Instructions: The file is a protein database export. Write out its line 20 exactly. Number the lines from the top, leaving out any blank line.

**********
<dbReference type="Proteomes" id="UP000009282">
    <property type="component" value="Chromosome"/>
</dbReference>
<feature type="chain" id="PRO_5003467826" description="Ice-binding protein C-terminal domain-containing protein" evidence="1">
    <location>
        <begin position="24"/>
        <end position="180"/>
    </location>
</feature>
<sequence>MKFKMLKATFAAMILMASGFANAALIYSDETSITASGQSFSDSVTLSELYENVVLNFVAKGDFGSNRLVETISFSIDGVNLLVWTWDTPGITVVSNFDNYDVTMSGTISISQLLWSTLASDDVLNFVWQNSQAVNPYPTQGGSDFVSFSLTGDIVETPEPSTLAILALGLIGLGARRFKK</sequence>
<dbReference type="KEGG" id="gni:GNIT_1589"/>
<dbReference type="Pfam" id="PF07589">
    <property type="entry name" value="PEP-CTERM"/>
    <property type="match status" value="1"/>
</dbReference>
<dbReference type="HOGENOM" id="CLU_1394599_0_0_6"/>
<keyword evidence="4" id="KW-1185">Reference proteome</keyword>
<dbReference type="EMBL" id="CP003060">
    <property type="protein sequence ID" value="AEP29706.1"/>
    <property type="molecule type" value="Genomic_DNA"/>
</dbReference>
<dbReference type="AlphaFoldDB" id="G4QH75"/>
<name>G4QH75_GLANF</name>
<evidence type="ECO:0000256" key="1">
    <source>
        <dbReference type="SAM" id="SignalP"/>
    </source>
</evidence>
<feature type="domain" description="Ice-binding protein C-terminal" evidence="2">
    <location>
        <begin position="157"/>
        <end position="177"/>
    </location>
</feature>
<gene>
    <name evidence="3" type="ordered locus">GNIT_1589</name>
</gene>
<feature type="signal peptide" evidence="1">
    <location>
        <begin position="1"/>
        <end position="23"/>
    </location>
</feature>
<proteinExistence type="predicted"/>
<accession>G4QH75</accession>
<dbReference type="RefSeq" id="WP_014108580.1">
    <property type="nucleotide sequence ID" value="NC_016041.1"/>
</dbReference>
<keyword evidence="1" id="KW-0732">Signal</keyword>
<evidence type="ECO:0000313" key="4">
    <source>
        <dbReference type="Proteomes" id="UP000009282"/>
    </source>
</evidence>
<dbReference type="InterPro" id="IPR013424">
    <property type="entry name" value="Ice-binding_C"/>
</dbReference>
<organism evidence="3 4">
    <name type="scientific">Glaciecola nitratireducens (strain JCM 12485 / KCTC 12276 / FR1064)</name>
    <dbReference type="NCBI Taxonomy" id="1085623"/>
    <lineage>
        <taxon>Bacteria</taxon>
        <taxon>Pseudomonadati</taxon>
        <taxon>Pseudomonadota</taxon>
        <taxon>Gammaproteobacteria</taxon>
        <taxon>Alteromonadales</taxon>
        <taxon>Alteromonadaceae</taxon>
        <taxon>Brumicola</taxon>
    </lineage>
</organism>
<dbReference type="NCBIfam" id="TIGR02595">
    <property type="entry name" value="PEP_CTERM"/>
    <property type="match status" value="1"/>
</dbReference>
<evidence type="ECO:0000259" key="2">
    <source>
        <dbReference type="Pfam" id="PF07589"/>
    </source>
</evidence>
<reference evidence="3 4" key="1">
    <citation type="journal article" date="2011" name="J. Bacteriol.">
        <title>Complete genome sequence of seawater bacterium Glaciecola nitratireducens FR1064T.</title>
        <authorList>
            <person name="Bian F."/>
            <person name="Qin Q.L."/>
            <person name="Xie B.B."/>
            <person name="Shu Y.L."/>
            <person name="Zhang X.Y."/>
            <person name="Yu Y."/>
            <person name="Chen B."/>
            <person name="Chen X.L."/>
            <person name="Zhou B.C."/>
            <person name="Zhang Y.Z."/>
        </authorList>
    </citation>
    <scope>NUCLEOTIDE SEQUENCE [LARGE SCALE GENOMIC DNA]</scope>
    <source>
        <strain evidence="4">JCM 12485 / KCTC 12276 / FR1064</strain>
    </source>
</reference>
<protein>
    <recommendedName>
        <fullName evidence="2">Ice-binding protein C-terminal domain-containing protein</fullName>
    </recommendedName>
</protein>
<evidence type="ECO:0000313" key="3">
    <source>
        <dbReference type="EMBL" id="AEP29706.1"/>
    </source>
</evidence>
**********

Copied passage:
    <property type="molecule type" value="Genomic_DNA"/>